Yesterday’s Market Activity
- Major indexes little changed amid light news and economic data. Small caps outpaced large caps for fifth straight session (Russell 2000 +0.4%). S&P 500 Index +0.1%, Dow unchanged, Nasdaq +0.3%.
- Trading volumes below recent averages, market breadth negative on NYSE, Nasdaq.
- Financials, energy lagged; offset by gains in technology, healthcare–which was boosted by biotechnology.
- Treasuries ticked higher with 10-year yield -1 basis point (0.01%) to 2.16%.
- Commodities: COMEX gold +1.3% to $1315/oz., helped by dollar weakness; WTI crude oil tumbled 2.4% on Hurricane Harvey impact while refined products spiked; copper jumped but other industrial metals mixed.
- Manufacturing data came in strong, U.S. trade gap widened (details below).
Overnight & This Morning
- Asian markets lower following North Korea missile launch. Nikkei, KOSPI (-0.2%).
- Reaction in Europe much sharper, perhaps because European investors had more time to react to news. STOXX Europe 600 -1.2%, DAX -1.7%. Euro above $1.20, highest level since early 2015.
- Safe haven assets rallying. 10-year Treasury yield down to 2.10%, gold +1.0% to $1324/oz.
- U.S. equities opened -0.5%; President Trump issued statement saying “all options are on the table” regarding North Korea.
- Today’s economic calendar includes Case Shiller Home Prices Index (consensus expectations +5.8% year over year), Conference Board’s Consumer Confidence Index. North Korea, Hurricane Harvey will likely continue to dominate news cycles.
- The North Korean missile launch over Japan superseded all other events globally overnight. Markets are displaying renewed concerns, but nothing close to panic. The markets closest to North Korea, geographically and otherwise (Japan and South Korea), are actually showing the least response, suggesting the market participants continue to believe that there will be some peaceful resolution to the issue, at least in the short term.
- U.S. Treasury bonds were stable. Despite higher yields (lower prices) early in the week, the U.S Treasury 10-year bond rallied back from a 2.22% on Tuesday, to a 2.17% on the week, just 3 basis points (0.03%) away from the year-to-date low yield of 2.14% reached in June. Year to date, the U.S. 10-year Treasury is lower in yield by 0.28%. The 30-year bond finished the week at a 2.75% yield, lower by 0.03% from the beginning of the week. The 2-year Treasury yield rose 0.02% on the week, underperforming the longer maturities.
- Inflation expectations fell slightly. Last week saw lower inflation expectations as measured by the 10-year breakeven inflation rate falling from a 1.77% to 1.75%, according to Federal Reserve (Fed) Economic Data. This is lower than the year to date average of 1.89%.
- The yield curve was flatter on the week. The 2’s to 10’s slope, a measure of the steepness of the yield curve, was flatter by 0.02% to 82 basis points (0.82%). The 2’s to 30’s yield slope was flatter on the week by 0.05% to 140 basis points (1.40%).
- International bond prices were slightly lower in Germany. The German bund 10-year yield was higher on the week, moving from 0.38% to 0.41%. This brings the spread between the U.S. 10-year Treasury and the comparable German bund to 170 basis points (0.41% vs. 2.11%).
- Economic data was light yesterday with just international trade, inventories, and the Dallas Fed Manufacturing Survey. International trade showed a slight widening of the trade gap in July, as exports fell 1.3% compared to a 0.3% decline for imports. Following gains in June, which helped give a late push to Q2 gross domestic product, wholesale inventories rose 0.4%, helping offset a 0.2% fall in retail inventories in July. The Dallas Fed Manufacturing Index came in at 17, which was at the high end of estimates. The details were also solid, with a notable 26.9 for wages and benefits which may point to some signs of wage inflation. Empire State and Richmond Fed indexes showed some strength in east coast regions, though it hasn’t yet flowed through to the broader national reports yet.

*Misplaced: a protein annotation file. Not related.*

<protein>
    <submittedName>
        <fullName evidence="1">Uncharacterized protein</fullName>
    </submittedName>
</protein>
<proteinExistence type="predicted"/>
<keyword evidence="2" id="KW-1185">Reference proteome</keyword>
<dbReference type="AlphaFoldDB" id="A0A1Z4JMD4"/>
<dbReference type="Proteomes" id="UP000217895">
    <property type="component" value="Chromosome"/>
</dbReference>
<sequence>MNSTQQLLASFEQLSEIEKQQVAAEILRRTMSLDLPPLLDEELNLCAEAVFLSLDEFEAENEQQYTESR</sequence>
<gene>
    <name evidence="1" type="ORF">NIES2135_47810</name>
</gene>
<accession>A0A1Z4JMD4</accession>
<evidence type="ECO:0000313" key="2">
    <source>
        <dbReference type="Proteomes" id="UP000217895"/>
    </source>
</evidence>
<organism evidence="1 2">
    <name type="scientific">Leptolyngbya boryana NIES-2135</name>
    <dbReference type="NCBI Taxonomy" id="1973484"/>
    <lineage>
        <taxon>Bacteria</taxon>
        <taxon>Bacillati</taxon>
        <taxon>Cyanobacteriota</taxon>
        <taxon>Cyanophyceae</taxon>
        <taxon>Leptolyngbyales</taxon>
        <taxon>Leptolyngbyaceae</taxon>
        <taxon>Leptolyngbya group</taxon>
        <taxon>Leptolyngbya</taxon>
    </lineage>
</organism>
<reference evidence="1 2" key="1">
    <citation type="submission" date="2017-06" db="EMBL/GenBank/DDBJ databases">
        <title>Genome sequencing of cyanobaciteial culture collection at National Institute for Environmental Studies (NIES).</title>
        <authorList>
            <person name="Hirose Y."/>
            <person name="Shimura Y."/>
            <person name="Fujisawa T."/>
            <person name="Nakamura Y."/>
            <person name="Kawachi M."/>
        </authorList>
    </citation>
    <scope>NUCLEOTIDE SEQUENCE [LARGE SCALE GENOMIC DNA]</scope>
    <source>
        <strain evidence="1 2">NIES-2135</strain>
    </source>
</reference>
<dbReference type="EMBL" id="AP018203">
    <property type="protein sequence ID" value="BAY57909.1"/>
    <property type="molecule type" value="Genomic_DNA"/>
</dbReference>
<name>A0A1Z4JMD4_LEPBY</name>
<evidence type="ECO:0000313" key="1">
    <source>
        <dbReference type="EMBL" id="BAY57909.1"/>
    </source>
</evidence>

- The slow grind continues. The S&P 500 managed to gain 0.7% last week, ending a two-week losing streak. But this marked the 50th consecutive week the index didn’t close down 2% or more. Going back in history, this is the longest streak without a 2% weekly drop since 61 consecutive weeks in the mid-1990s, yet another sign that the action we’ve seen over the past year is a historical anomaly. Today on the LPL Research blog we take a look at what this means and what might happen next.
- ADP Employment Change (Aug)
- GDP (Q2)
- Germany: CPI (Aug)
- Eurozone: Consumer Confidence (Aug)
- Japan: Industrial Production (Jul)
- China: Mfg. & Non-Mfg. PMI (Aug)
- Personal Income and Spending (Jul)
- Chicago Area PMI (Aug)
- Pending Home Sales (Jul)
- France: CPI (Aug)
- Eurozone: Unemployment Rate (Jul)
- Eurozone: CPI (Aug)
- Canada: GDP (Jun)
- South Korea: GDP (Q2)
- India: GDP (Q2)
- Japan: Housing Starts (Jul)
- Japan: Nikkei Japan Mfg. PMI (Aug)
- China: Caixin China Mfg. PMI (Aug)
- Change in Nonfarm, Private & Mfg. Payrolls (Aug)
- Unemployment Rate (Aug)
- Average Hourly Earnings (Aug)
- Average Weekly Hours (Aug)
- Labor Force Participation & Underemployment Rates (Aug)
- ISM Mfg. PMI (Aug)
- Italy: GDP (Q2)
- Eurozone: Markit Mfg. PMI (Aug)
- Australia: RBA Commodity Index (Aug)
- Brazil: GDP (Q2)
- Japan: Vehicle Sales (Aug)
Past performance is no guarantee of future results.
The economic forecasts set forth in the presentation may not develop as predicted.
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Government bonds and Treasury bills are guaranteed by the U.S. government as to the timely payment of principal and interest and, if held to maturity, offer a fixed rate of return and fixed principal value. However, the value of fund shares is not guaranteed and will fluctuate.
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